Display Settings:

Format

Send to:

Choose Destination
Genetics. 2006 Sep;174(1):511-8. Epub 2006 Jul 2.

Introns regulate RNA and protein abundance in yeast.

Author information

  • 1Department of Biochemistry, Stanford University School of Medicine, Stanford, California 94305, USA. kjuneau@stanford.edu

Abstract

The purpose of introns in the architecturally simple genome of Saccharomyces cerevisiae is not well understood. To assay the functional relevance of introns, a series of computational analyses and several detailed deletion studies were completed on the intronic genes of S. cerevisiae. Mining existing data from genomewide studies on yeast revealed that intron-containing genes produce more RNA and more protein and are more likely to be haplo-insufficient than nonintronic genes. These observations for all intronic genes held true for distinct subsets of genes including ribosomal, nonribosomal, duplicated, and nonduplicated. Corroborating the result of computational analyses, deletion of introns from three essential genes decreased cellular RNA levels and caused measurable growth defects. These data provide evidence that introns improve transcriptional and translational yield and are required for competitive growth of yeast.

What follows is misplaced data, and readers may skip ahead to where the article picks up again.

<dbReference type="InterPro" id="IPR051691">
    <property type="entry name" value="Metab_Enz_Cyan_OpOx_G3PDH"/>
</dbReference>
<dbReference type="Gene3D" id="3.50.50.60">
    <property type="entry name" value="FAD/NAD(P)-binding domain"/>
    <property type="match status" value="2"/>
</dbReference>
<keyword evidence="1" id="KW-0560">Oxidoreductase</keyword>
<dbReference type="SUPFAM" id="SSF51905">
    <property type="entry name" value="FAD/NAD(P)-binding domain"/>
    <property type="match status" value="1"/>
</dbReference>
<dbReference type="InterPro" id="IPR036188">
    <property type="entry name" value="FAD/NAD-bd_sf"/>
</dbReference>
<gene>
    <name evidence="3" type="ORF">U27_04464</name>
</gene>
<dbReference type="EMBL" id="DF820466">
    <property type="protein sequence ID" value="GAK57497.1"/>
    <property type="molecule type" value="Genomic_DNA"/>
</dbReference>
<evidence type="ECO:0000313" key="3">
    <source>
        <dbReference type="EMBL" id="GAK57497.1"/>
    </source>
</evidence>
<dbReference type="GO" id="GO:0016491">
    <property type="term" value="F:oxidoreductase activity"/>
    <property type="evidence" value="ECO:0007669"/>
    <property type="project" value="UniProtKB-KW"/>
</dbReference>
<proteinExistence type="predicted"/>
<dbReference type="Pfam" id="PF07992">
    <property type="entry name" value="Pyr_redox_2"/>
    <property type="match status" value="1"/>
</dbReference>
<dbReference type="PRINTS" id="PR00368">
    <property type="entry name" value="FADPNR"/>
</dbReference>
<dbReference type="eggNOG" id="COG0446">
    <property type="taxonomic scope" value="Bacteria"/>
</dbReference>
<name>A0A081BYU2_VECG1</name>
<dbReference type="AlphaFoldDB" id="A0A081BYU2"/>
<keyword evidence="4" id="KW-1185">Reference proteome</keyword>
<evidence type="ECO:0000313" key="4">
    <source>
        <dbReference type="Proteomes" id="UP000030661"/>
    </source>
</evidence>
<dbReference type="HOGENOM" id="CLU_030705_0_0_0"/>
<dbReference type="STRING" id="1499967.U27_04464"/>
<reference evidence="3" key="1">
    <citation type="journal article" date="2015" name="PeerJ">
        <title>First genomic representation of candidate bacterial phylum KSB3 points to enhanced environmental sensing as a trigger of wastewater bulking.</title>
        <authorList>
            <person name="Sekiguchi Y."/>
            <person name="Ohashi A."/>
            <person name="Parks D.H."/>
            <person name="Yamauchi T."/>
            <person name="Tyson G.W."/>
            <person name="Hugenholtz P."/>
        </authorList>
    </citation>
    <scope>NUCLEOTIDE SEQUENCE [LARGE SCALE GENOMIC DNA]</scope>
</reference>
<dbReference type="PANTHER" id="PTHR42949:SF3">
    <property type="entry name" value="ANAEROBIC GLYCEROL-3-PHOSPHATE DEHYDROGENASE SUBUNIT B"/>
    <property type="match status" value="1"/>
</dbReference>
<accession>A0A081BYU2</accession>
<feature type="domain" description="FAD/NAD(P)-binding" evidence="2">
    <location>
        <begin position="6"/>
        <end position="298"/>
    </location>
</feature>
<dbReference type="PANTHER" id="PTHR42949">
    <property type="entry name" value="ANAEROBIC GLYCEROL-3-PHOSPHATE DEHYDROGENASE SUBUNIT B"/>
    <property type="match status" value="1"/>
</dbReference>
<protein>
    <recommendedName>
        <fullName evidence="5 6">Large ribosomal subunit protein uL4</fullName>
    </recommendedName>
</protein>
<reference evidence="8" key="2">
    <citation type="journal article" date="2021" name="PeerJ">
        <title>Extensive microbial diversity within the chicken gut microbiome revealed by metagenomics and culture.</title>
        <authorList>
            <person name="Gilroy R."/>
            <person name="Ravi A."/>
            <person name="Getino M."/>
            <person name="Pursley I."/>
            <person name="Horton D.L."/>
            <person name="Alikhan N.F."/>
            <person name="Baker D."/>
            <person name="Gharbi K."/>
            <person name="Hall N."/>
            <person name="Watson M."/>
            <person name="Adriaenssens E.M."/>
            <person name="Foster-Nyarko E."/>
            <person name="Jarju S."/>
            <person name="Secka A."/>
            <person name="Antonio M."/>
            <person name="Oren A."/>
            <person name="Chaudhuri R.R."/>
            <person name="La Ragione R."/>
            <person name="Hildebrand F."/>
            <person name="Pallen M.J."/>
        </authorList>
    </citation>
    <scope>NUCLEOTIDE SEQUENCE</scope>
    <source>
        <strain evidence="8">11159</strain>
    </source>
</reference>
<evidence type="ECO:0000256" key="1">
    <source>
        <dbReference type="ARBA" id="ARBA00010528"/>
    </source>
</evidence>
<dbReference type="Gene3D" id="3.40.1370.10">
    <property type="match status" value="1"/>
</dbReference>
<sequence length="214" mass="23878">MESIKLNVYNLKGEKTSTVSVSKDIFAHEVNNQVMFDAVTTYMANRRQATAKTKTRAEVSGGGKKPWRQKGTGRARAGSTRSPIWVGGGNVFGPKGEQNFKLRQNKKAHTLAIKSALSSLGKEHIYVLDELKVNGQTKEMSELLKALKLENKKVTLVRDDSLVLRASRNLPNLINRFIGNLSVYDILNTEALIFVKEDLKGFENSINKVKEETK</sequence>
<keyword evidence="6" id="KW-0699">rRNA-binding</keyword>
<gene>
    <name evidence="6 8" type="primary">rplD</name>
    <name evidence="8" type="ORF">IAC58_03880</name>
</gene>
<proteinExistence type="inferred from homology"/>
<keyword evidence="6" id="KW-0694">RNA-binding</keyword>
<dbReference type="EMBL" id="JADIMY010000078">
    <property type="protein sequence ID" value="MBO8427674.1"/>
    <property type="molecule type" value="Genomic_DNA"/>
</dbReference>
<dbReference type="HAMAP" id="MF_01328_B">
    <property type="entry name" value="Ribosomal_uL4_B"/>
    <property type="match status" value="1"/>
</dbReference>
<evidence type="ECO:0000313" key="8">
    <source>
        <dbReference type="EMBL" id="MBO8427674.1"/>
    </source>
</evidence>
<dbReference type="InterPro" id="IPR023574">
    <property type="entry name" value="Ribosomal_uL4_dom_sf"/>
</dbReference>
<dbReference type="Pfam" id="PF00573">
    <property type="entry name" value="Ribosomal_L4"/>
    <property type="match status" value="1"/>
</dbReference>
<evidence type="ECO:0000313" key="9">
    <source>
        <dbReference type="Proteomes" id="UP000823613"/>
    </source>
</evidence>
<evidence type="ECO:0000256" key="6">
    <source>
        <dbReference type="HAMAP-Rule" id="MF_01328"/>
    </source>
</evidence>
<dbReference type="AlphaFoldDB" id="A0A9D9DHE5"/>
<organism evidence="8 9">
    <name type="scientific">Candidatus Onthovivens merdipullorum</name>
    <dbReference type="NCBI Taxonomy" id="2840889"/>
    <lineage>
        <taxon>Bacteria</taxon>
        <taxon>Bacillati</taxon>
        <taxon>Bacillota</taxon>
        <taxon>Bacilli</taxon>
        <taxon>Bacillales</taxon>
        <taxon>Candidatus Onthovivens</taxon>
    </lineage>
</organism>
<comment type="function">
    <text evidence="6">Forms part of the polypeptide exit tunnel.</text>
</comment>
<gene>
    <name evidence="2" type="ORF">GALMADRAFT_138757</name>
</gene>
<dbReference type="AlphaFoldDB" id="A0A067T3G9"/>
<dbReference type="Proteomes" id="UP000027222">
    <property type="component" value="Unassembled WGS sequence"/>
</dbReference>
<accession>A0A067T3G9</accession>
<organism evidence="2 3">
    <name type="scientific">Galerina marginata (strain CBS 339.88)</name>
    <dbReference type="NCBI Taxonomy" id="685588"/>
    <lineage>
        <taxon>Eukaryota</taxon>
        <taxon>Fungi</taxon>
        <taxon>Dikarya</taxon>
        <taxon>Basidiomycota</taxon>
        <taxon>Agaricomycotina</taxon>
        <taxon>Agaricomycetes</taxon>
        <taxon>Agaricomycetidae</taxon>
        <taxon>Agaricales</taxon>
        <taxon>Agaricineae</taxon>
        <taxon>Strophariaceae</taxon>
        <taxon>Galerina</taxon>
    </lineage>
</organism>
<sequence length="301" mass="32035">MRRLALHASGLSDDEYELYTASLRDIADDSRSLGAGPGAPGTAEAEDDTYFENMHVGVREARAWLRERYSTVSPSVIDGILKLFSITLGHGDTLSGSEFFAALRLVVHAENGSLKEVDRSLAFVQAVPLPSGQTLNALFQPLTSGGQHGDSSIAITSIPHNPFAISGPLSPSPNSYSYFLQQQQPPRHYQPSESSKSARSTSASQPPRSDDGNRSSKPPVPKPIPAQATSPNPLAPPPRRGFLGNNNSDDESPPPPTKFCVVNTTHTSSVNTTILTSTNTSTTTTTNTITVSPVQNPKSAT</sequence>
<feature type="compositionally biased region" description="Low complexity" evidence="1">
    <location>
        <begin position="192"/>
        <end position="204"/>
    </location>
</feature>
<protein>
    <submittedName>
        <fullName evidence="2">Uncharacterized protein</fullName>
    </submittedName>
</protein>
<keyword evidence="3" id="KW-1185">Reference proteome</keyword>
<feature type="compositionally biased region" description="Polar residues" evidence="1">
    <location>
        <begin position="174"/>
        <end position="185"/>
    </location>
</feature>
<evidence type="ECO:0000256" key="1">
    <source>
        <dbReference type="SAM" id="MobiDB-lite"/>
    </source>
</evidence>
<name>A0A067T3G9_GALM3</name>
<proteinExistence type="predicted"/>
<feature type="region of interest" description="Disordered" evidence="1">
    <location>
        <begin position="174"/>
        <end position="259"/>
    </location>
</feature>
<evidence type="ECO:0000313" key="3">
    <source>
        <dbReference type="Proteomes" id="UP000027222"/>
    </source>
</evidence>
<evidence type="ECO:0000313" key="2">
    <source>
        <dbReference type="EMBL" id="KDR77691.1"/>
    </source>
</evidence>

PMID:
16816425
[PubMed - indexed for MEDLINE]
PMCID:
PMC1569799
Free PMC Article

Images from this publication.See all images (2)Free text

F igure  1.—
F igure  2.—
PubMed Commons home

PubMed Commons

0 comments
How to join PubMed Commons

    Supplemental Content

    Full text links

    Icon for HighWire Icon for PubMed Central
    Loading ...
    Write to the Help Desk